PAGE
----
How I think early stage startup should build product
Why I have written this
I have spent better part of my professional career in some startup or other as one of the earliest engineers. This has meant , I was thrust into the frying pan far too often and had to figure my way out. In architecture everyone has an opinion.
- Micro service vs monolith
- Which programming language and framework to use ?
- Which database to use ?
- How to infrastructure ?
All the above the age old Shakespearean dilemma of “whats in a name?” can take a lot of time not spent coding. While I have no answer of what is the best name for a repo or a variable or function, I have found my individual answers to a few architectural questions.
Constraints of a startup
- Less Time and Resource
- Lots of uncertainties
- Lots of assumptions to validate. This is not same as lot of code to write. Wherever possible we should not write code and use off the shelf solution.
- Crude nature of assumptions. Assumptions or hypothesis should be crude. If the assumption requires you to have the fastest code that can be written or the most polished possible website, the assumption cannot be the basis of a startup. In the initial phases of the startup we are all building the fundamental basic blocks, the core problems addressed at this stage should be solvable using a decent product and should not require the best ux or latency.
Monolith vs Micro service
Wherever possible , you should not use microservice. Microservices significantly increases the code complexity without any tangible benefits at early stages. A start up should not need asymmetric scaling. The benefits of zero downtime is also over-exaggerated in context of a startup. Having said that there is a definite use of microservice. I find them very useful when integrating with third party services. They insulate the core code-base from libraries brought in by third parties like SOAP dependencies etc.
Which programming language and framework to use ?
This can get very religious. I have seen a lot of debates from seemingly smart people that the language they like is the best language. It is partially true that the language the main architect is most proficient with is the best language provided it is reasonably popular and stable. By reasonably popular, I mean how many projects and libraries exists in github. How many questions exist in stack overflow. It is tempting to sometime go by marketing jargon of a every fancy new language and it is very important to resist the temptation. A few parameters I find useful to evaluate a framework are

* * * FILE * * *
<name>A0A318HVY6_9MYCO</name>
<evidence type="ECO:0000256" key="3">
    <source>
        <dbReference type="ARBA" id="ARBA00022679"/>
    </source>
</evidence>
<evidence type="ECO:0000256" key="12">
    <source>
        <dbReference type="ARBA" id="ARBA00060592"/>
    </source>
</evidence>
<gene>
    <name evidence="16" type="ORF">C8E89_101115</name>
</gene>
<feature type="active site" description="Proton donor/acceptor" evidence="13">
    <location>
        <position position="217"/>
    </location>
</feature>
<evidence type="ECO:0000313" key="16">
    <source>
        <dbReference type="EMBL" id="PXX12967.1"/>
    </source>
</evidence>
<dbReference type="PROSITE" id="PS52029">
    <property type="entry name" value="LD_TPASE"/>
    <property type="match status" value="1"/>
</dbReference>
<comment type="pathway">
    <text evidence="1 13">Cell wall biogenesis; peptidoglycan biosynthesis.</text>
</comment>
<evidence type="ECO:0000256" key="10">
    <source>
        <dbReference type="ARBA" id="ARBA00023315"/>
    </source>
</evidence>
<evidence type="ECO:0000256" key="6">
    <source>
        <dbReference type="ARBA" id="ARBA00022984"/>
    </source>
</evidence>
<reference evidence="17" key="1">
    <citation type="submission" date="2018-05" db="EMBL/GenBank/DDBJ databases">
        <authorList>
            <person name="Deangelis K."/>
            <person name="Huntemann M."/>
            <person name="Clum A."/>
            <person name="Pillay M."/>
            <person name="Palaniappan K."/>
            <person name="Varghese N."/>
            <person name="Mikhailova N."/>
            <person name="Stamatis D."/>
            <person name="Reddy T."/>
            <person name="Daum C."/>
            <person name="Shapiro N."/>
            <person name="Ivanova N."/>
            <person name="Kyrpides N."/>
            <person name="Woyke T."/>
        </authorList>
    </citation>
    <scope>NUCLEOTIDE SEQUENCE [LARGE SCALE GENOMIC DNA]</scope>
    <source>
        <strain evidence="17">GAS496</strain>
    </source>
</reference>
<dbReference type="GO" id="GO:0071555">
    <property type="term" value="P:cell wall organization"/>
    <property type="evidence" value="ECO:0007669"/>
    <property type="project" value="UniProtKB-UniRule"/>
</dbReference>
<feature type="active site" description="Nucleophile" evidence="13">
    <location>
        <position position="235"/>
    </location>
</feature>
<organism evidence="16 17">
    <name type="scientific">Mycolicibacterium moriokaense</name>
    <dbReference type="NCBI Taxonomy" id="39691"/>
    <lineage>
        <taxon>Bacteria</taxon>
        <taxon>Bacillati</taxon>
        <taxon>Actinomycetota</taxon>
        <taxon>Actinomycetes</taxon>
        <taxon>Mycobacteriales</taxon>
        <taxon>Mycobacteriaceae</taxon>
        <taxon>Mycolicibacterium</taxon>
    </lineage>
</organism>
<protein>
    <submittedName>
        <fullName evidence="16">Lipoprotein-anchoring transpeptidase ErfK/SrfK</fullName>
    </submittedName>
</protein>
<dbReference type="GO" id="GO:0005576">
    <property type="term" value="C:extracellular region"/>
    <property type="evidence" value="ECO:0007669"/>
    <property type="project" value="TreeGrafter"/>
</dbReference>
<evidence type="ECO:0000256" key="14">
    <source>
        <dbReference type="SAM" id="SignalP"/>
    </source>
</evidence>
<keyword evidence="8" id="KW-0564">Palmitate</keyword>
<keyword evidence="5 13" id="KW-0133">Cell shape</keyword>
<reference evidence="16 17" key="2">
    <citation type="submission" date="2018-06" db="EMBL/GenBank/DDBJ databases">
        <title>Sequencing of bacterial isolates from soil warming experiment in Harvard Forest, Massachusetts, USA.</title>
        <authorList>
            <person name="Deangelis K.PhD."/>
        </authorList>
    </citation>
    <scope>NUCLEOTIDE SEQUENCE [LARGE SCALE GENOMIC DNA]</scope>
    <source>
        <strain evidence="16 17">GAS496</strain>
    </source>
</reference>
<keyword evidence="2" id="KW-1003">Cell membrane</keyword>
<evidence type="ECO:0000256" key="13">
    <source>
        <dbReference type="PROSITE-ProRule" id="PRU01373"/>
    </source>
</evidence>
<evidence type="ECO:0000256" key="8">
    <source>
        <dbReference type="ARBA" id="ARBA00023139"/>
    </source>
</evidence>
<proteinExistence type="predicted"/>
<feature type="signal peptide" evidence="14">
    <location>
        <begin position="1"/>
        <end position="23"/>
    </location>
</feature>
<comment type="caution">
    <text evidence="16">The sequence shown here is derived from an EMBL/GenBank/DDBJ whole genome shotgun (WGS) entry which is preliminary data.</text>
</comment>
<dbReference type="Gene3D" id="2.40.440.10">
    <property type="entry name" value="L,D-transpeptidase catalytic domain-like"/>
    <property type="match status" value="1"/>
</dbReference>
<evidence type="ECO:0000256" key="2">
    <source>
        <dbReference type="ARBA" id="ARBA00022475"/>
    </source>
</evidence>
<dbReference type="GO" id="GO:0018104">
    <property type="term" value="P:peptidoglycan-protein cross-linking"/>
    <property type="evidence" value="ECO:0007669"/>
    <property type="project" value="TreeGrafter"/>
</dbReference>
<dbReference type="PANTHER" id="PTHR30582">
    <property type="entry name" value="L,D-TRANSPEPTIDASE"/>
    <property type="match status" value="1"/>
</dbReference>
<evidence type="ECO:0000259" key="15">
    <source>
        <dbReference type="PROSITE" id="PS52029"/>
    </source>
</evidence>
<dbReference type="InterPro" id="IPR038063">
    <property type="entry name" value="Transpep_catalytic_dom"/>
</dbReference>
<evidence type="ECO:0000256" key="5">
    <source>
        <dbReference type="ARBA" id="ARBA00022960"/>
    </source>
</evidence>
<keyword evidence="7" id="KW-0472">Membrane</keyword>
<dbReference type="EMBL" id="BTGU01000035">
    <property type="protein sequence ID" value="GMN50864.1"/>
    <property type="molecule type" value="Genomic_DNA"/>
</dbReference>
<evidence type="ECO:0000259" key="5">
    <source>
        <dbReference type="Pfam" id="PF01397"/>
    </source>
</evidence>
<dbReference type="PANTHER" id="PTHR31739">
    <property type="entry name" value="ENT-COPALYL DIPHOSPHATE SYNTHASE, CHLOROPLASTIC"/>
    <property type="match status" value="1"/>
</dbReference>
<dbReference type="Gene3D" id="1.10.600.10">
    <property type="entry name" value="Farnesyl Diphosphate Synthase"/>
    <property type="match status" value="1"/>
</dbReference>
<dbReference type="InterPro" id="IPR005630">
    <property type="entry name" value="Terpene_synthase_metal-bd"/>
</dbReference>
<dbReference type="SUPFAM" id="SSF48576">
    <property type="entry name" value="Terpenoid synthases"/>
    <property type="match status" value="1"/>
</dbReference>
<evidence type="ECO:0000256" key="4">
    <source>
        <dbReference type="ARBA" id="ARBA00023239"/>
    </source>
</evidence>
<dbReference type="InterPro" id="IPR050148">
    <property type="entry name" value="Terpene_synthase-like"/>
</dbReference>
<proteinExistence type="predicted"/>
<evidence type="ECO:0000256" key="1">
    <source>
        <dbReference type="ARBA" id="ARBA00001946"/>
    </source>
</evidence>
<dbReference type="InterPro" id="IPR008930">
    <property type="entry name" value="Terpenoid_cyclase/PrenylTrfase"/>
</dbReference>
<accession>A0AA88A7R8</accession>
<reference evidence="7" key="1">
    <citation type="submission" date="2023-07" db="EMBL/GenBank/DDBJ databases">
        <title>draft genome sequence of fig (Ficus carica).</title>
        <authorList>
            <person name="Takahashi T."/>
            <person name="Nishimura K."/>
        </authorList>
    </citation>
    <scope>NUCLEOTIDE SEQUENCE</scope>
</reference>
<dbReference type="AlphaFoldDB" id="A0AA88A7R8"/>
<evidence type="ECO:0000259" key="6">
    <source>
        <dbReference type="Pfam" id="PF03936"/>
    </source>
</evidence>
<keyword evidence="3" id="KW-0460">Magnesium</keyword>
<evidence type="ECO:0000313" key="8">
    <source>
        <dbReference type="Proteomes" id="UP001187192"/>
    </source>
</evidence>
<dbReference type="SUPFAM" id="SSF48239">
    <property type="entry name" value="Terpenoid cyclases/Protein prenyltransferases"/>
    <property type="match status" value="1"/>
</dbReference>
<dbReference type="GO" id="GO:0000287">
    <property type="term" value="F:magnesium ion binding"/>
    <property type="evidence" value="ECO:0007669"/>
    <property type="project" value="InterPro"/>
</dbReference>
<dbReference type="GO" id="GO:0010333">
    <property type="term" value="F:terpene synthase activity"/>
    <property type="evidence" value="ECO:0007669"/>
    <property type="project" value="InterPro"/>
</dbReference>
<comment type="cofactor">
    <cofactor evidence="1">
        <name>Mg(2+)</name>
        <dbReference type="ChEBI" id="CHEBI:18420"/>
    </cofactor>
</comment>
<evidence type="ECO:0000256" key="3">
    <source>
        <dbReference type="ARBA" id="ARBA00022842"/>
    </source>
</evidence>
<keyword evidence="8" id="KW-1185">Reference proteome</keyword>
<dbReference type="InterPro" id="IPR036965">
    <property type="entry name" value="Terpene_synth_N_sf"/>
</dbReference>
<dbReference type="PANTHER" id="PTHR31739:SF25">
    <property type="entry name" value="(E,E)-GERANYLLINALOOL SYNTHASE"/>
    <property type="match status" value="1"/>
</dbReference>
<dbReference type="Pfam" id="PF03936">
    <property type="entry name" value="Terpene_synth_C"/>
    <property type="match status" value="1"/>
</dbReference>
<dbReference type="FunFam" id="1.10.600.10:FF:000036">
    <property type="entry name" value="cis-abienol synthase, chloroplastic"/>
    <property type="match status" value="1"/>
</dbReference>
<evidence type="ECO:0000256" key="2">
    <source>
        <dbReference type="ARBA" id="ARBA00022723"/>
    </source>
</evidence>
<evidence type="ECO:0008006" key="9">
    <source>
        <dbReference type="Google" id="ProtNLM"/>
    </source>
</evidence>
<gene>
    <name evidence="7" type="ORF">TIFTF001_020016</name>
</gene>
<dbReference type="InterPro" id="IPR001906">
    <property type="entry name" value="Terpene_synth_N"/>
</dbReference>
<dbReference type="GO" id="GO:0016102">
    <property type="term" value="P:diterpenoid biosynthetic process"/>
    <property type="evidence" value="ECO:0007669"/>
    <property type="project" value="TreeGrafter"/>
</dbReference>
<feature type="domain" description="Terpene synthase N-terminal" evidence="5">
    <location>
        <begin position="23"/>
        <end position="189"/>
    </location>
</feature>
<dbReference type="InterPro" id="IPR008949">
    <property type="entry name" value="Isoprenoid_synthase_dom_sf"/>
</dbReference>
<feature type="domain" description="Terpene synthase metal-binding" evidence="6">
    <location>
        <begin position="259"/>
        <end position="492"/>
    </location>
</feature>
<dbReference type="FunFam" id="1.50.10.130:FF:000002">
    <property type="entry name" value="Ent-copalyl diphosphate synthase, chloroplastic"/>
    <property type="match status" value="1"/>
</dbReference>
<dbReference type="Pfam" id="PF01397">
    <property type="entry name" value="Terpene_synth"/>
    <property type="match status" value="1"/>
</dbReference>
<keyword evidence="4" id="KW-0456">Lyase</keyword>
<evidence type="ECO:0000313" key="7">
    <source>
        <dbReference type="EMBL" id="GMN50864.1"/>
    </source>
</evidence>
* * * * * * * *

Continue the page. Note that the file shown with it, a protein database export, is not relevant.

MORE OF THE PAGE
- Does it support out of box standard authorization and authentication
- Does it generate crud apis(how easy is it to change data-model)
- Does it handle form validations
- Is it easy to hire
- Is it scalable
- Re-usable with existing code
- Project stability
- Ease of Debug/support
Which database to use ?
It is best to stick to sql based databases. Given that a start up suffers from so many uncertainties, It is imperative to check how thinks are doing. Moreover, you need to be able to check for any data corruption or failed code. You also want to do analytics and error detection without using too much resources. SQL is far more evolved than any other database and we have standard open source solutions like redash abnd metabase which can be used off the shelf to do error correction and analytics.
How to host and deploy ?
Refer tweetstorm on lyft infra , infrastructure is incredibly hard and is hostage to physical failures. You
need to use standard solutions for deploying and hosting. Besides it is possible to make mistakes during deployment . I prefer to use cloudformation
on aws backed by custom amis to do deployment. These are stable , mainstream and less error prone. I also have nothing against app engine/ digital ocean . However,
I only know one of them and like the question on
Which programming language?, even in infra it is best to stick to known devil.